Consider a scenario where the BB8 is standing next to a building, and the player tries to position the camera towards the building. To avoid the collision in such a scenario, the camera will position itself very close to the BB8, and the body of the BB8 ends up covering the majority of the screen. If the camera can switch its behavior from follow camera to shoulder view, then the shoulder view will let the player see what’s ahead much more clearly. The following video shows the comparison.
( Comparison video of Behavior Handover - disabled vs. enabled )
Each Camera Behavior (like Follow, Shoulder View, or Freelook) has a different set of rules it needs to satisfy. These set of rules are called Camera Constraints - you’ll know more about it in the System Architecture section. Now, when the active behavior gets changed to a different one, the active set of rules also needs to be changed. As you can see in the left debug video below, when the Follow behavior is active the Modified Cone Raycast camera constraint is enabled. After the behavior handover to the shoulder view, the cone raycast gets disabled in favor of enabling constraints of the shoulder view. My system also makes sure that the behavior handover doesn’t happen in middle of a frame. Otherwise it can produce side effects.
( Debug video: Behavior Handover )
( Without debug, Behavior Handover feature showcase )
Reorient the Camera
This feature lets the player reorient the camera to the back side of BB8 by press of a button. Sounds easy, right? But there is some subtlety to it.
The problem arises because the movement input (left-stick) is relative to the camera. If the camera is facing north and you tilt the left-stick forward then the BB8 will move in the north direction, and when you tilt the stick towards right then the BB8 starts moving towards east (again, relative to the camera).
Keep that in mind while taking a look into the debug video below. You’ll realize that because of the camera relative controls, even though the left-stick is held at the same place, the BB8 changes its movement direction when the camera reorientation happens. This could be frustrating to the player because they never intended to change the movement direction of the BB8, they only intended to change the camera's orientation.
( Debug video showcasing the problem with Camera Reorientation )
So, our intention here is to retain the movement direction of the BB8 until the player wants to change it. Let’s break it down into two steps, using both we can to provide the desired player experience.
Retain the movement direction
Input Interpolation - To give back the movement-control to the player
Retain the movement direction: Check the following video to get a better understanding of this step.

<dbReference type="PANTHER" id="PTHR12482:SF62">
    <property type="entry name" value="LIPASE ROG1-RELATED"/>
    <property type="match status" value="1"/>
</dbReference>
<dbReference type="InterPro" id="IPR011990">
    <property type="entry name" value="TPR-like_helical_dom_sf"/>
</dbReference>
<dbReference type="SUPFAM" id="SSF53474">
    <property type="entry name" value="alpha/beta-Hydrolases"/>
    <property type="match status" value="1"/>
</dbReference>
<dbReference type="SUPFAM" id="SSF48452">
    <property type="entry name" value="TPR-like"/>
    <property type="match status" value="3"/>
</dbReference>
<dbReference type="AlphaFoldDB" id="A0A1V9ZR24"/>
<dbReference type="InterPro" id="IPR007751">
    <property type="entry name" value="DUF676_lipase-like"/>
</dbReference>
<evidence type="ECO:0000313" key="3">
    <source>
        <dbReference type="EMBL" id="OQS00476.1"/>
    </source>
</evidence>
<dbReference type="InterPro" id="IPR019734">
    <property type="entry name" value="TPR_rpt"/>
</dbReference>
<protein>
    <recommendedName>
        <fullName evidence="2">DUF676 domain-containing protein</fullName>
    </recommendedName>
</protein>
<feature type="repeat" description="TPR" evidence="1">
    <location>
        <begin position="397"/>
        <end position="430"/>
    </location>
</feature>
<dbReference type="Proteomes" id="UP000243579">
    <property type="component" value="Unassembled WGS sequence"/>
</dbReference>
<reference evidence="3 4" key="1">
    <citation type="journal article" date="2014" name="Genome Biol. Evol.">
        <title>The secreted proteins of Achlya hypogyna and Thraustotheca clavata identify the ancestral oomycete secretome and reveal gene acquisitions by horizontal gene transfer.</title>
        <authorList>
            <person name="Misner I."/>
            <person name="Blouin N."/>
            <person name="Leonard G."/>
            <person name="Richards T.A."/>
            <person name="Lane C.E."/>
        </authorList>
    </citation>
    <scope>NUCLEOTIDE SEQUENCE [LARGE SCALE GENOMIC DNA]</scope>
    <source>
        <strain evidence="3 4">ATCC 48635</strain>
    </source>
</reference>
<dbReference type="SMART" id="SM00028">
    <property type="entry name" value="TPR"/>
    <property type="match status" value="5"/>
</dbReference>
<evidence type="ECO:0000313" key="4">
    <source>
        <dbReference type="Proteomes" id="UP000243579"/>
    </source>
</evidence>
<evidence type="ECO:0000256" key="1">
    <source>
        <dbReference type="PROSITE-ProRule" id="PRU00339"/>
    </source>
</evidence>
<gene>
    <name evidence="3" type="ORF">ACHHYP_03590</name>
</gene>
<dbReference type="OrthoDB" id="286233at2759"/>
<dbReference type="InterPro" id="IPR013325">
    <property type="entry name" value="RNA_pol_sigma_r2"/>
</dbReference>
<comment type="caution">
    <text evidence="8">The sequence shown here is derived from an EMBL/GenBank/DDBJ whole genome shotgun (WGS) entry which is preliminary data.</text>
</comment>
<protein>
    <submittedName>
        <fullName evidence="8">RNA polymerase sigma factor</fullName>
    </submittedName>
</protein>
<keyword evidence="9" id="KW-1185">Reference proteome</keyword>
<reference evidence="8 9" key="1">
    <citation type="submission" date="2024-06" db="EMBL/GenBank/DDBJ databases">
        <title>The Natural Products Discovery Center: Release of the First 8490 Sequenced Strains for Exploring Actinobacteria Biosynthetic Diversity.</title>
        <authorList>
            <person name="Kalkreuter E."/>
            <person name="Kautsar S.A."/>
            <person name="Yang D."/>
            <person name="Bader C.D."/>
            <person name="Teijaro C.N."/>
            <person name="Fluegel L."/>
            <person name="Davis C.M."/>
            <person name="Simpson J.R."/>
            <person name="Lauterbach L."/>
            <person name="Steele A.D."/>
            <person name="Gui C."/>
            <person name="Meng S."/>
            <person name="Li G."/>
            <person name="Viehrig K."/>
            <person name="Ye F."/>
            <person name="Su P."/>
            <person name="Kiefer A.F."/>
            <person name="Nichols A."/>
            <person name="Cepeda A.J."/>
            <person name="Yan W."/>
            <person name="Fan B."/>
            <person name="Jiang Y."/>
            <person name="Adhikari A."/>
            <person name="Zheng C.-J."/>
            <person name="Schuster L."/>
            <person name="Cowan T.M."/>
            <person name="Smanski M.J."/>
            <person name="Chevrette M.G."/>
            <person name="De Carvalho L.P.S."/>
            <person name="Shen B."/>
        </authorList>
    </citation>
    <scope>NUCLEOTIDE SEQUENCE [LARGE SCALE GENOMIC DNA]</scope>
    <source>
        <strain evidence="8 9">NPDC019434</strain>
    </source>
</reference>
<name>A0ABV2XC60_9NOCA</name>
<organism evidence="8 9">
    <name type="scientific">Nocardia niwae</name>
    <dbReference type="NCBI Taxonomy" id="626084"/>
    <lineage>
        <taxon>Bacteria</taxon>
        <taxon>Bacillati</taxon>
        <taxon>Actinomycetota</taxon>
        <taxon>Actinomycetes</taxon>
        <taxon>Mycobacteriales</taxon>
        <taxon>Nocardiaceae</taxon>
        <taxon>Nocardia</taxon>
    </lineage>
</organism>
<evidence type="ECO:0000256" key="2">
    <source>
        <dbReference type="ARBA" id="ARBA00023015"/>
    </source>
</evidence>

( Debug video comparing the movement direction )
When the camera reorientation begins, the controller’s left-stick input and the camera’s forward direction are cached. These two directly affects the BB8's movement. Until the player decides to change the movement direction by moving the left-stick, these cached values are used to keep moving in the same direction.
But wait, what? You are saying that you take away the controls from the player?! No, not permanently. That’s where the second step comes in the picture.
Input Interpolation: This step is designed to gently give back the movement-control to the player.
( Debug Circle - Left Stick Input )
( On Camera Reorientation just started )
( When Input Interpolation takes place )
The red dot represented in these visuals is the left-stick's current position. When the camera reorientation begins, it looks like the middle image. At this point, the stick's position alongside the camera's forward are cached, and are being used to keep the BB8 moving in the same direction. The gray dot represents the cached left-stick position. The purple area around the gray dot represents a dead-zone, inside which any left-stick input is ignored.
As soon as the player moves the stick outside the dead-zone, the Input Interpolation takes place. From now on the camera's forward is getting updated according to its current orientation. So on this frame, the gray dot, cached left-stick position, is remapped to a new position such that relative to the current/updated camera forward the BB8 would keep moving in the same direction. You can see the remapped region in the right image. After that frame, the remapped (cached left-stick) position slowly interpolates towards the red dot, i.e. where the player is currently holding the left-stick.
In the provided videos the interpolation of the input happens over 2 seconds, so that you can observe the transition easily. But in my actual implementation, that time is reduced to 0.25 seconds. In other words, within this 0.25 seconds the player gets total control of the BB8, back in their hands.
As we discussed, the input interpolation gives the control back to the player in short time. But there is one scenario where the player gets the control immediately back. It happens when the player releases the left-stick. Player might do that if they get confused. In that case, the red dot would land into the green region, which represents center of the debug circle.